Moral autonomy and the rejection of divine command ethics are possible within the framework of a religious worldview.
Kant’s position on moral autonomy does not fundamentally differ from that of Thomas Paine, but he put it far less bluntly than Paine did.
Religious ethics is similar to the attitude of a child. It is too concerned with rules that are experienced as sacrosanct.
Divine command ethics has the reputation of being a stable basis for morality. Even among unbelievers this reputation is seldom contested.
The fact that Abraham could have made a different choice from the one he actually made does not exculpate the tradition itself.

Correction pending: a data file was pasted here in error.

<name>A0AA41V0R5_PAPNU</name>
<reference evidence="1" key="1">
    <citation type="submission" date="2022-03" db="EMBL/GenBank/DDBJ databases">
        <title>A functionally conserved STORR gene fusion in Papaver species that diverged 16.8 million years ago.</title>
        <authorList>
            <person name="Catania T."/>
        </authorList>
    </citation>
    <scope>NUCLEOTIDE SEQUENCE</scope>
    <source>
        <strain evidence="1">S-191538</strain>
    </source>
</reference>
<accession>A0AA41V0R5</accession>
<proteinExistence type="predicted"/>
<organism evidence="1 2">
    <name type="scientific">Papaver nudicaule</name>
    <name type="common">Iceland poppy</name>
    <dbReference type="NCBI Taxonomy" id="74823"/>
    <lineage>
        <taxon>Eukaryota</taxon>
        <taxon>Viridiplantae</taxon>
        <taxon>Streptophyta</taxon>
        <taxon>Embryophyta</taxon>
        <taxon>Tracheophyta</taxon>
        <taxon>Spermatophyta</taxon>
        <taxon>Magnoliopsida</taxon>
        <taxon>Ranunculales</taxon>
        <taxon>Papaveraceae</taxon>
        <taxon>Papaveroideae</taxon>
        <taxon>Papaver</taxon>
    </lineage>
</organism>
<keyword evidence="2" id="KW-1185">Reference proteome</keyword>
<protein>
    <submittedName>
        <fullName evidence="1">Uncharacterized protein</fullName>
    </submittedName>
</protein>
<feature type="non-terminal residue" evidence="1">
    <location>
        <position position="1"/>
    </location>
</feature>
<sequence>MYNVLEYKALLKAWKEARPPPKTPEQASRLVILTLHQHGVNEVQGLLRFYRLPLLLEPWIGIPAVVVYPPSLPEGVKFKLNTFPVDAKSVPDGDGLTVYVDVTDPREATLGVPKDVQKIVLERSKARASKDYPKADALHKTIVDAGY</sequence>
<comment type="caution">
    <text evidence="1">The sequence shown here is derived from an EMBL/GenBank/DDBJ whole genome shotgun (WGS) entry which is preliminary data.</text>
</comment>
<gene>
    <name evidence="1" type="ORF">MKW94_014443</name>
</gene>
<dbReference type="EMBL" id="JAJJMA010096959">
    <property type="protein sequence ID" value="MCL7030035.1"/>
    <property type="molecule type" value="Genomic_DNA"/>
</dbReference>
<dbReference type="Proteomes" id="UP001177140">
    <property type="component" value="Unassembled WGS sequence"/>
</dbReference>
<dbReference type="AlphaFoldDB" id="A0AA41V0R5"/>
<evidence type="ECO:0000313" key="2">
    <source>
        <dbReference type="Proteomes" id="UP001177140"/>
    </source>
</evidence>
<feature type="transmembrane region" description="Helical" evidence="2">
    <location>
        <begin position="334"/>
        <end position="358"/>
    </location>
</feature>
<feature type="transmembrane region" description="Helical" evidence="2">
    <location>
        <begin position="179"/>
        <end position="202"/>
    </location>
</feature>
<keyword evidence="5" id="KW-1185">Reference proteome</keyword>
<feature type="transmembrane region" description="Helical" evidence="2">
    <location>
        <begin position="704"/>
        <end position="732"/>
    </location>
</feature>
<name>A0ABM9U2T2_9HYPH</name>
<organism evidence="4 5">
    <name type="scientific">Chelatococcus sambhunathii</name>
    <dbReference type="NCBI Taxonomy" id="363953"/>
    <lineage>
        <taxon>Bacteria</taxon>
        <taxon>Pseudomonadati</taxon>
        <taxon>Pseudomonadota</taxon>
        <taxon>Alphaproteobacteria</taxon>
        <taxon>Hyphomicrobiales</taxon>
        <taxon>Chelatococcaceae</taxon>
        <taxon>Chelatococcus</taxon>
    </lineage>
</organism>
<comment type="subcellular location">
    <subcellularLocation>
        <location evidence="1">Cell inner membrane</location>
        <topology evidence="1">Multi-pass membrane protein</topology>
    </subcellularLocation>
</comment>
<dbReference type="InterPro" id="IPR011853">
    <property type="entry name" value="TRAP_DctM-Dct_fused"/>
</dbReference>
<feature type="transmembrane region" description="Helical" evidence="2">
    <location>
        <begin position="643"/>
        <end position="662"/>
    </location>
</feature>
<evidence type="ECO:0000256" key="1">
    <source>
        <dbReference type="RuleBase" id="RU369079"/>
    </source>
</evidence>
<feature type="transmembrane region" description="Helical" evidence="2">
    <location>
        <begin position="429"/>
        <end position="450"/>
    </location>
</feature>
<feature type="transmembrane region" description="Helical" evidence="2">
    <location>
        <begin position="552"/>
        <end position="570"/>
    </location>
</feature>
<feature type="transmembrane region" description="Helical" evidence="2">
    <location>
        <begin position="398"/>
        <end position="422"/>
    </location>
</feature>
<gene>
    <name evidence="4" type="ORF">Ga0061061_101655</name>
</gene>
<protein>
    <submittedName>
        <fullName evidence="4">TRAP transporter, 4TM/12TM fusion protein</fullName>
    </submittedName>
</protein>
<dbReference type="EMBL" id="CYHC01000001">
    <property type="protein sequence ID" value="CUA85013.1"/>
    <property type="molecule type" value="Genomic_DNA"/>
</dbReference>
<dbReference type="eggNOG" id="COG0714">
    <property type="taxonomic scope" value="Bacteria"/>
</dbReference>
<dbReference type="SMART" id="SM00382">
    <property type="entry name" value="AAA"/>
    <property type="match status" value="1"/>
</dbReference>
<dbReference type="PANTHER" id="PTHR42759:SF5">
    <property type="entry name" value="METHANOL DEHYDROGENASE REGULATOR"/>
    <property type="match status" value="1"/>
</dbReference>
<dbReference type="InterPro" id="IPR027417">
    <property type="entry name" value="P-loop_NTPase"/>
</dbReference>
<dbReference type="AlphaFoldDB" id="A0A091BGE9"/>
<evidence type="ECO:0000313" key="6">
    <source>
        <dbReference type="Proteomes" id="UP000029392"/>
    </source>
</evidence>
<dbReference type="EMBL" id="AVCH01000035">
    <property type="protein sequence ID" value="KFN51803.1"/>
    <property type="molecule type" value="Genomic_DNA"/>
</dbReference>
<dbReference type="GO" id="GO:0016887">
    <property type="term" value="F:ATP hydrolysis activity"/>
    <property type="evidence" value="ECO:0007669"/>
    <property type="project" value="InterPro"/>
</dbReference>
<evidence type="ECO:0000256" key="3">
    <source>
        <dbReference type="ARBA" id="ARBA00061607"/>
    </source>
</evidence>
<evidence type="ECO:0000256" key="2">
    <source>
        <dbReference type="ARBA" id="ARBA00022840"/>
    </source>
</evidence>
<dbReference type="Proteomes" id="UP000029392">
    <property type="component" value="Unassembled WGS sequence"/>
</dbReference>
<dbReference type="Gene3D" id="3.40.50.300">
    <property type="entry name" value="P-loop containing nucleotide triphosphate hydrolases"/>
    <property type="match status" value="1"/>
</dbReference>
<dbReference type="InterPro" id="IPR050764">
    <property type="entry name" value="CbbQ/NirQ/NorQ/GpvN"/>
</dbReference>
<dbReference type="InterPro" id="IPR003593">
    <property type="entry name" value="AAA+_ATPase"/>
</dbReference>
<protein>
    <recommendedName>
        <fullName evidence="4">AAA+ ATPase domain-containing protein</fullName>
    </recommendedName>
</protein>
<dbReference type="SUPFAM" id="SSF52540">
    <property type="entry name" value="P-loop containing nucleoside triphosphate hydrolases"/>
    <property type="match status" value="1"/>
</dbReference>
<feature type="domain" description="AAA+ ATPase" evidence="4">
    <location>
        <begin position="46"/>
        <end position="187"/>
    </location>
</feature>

In an age of international religious terrorism divine command morality poses considerable problems for the maintenance of the political order.
The story of Abraham obliges us to reconsider the relationship between faith and ethics. It also presents us with many theological questions.
The divine command theory lies at the heart of the three major religions. Atheists are so much hated because they are supposed to be immoral.
The ultimate goal in the process of trying to understand what people believe is to make fruitful communication possible.
The critic must be able to place himself or herself over against the religious tradition. That presupposes what may be called moral autonomy.